“Greetings to the Seven Churches!”
This Epistle opens with Christ testifying to the visions of God given to John the Apostle through an angel of what is going to happen to the Church. The purpose was not for information for John or encouragement for his captivity and isolation; rather, it was meant to be shared with the rest of the Christian community. Its purpose is to bless and encourage us so we can stand firm and grow further in our faith. What has been revealed will happen to us personally and in a future culmination. This book has meaning and application for all who read it as well as a glimpse of a hope to come.
This letter is primarily targeted to seven, actual churches in Asia Minor, which is now modern Turkey. John is proclaiming the Divine Authority, Sovereignty, and Lordship of Christ as well as the important relevance of Christ in us, so that we can have peace and anticipation in Him. Christ is Lord.
This is reality for us, both now and when He comes back for us. Even when all seems lost and hopeless, He is in command and His plan is in commission. Although it is John who pens the words of this book of Revelation and an angel delivers it, it is witnessed to as truth by Christ Himself who is faithful to us. We are exhorted to praise and worship Him Who is worthy of our praise because He has freed us from our sins and separation from God by the shedding of His own blood. He has made us a home, a kingdom, and a dwelling for eternity.
Now, the theme switches to the magnificent glory to come as we are given a glimpse of the coming of our Lord that all will see. It will be the ultimate of shock and awe. Christ is proclaimed as the All in All of all things, the Beginning and the End, the Almighty One!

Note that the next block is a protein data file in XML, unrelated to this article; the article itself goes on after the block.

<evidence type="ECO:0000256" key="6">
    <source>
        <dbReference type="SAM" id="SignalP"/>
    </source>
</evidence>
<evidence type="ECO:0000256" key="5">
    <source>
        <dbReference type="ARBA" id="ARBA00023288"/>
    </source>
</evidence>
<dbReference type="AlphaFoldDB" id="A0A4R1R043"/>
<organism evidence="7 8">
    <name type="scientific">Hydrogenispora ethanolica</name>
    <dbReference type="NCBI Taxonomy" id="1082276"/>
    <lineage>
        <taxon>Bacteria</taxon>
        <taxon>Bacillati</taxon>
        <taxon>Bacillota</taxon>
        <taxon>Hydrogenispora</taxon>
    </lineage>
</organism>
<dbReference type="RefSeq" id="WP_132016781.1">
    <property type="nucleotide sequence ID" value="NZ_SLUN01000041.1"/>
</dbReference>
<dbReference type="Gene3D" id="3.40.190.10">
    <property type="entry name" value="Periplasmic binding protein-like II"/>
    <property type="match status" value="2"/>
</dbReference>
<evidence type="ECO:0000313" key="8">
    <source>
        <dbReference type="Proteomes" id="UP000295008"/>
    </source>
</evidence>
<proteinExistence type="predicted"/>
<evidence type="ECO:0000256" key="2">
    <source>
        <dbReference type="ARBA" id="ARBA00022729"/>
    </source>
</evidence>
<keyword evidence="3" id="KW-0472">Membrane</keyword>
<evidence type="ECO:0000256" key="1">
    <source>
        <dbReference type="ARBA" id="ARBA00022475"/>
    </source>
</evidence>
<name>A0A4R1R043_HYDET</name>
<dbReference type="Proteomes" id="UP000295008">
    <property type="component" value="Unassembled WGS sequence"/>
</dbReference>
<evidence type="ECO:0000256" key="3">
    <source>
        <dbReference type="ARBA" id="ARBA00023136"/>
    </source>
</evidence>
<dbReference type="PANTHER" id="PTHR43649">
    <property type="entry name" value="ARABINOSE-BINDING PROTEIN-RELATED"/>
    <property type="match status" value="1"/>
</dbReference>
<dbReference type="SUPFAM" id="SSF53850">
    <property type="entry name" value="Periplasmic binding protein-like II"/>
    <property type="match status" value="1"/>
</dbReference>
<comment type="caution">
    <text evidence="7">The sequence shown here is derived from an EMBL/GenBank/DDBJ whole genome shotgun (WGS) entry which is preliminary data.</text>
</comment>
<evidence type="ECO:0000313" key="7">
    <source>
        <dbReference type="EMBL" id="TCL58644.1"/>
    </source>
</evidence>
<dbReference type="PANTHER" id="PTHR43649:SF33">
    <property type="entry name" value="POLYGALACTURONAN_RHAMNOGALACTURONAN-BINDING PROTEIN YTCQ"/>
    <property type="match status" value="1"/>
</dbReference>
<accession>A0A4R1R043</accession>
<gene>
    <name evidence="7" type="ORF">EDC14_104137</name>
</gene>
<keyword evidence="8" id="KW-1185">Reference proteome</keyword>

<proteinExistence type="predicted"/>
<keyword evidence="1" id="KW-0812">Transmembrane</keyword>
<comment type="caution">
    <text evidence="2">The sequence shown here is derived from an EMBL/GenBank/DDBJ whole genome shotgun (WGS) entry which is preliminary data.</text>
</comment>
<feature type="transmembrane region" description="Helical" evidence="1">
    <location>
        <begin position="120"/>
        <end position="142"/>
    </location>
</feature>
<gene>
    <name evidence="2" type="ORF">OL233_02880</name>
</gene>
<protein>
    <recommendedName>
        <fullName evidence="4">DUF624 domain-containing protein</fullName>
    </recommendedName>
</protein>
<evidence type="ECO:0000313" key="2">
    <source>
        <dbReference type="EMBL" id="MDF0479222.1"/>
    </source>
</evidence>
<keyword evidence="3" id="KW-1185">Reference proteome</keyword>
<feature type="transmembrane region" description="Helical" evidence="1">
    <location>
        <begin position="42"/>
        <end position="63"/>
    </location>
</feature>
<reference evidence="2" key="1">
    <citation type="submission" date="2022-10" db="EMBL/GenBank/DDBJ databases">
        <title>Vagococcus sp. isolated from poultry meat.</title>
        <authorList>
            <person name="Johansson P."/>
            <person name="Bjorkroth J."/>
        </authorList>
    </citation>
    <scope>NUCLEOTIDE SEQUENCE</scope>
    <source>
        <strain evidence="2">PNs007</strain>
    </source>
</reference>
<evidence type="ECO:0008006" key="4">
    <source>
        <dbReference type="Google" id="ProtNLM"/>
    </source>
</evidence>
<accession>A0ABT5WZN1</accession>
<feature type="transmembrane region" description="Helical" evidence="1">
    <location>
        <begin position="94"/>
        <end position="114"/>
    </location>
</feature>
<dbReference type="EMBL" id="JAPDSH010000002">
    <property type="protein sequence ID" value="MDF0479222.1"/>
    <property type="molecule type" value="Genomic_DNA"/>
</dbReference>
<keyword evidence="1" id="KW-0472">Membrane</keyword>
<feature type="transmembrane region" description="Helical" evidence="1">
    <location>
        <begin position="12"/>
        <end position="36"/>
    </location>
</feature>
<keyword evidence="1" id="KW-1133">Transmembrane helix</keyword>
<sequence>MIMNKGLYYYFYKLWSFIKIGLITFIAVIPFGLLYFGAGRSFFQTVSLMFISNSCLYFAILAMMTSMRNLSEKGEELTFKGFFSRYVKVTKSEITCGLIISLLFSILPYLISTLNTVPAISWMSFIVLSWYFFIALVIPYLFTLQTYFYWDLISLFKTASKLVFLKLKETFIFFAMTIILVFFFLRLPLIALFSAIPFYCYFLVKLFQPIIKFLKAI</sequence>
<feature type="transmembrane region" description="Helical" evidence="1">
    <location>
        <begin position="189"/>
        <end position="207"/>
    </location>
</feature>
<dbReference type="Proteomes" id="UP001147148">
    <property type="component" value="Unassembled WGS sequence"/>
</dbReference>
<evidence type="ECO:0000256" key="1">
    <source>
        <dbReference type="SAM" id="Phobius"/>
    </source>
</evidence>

Revelation has often been identified as an ominous apocalypse of chaos and catastrophe. But, this is not necessarily the point. Revelation opens with an elaborate greeting so we can more firmly connect our relationship with Christ and receive hope and encouragement. John calls us to the privilege and necessity of reading and hearing His Word (most people could not read and needed it to be read to them), because the authority is Christ Himself.
The Church was undergoing the beginnings of more severe persecution than what they initially went through in James’ and Peter’s time when the Roman Emperor Nero was blaming the Christians for the burning of Rome (which he had caused), making them the scapegoat (54-68 AD). And/or (depending on date; see previous posts on the date) at this time or a time soon to come, the Emperor Domitian (81-96 AD) had stepped up the persecutions. They were harsh, perhaps the worst ever endured in church history. Perhaps this letter is also preparing them for the road ahead (Rev. 1:9; 2:9-13; 13:7-10).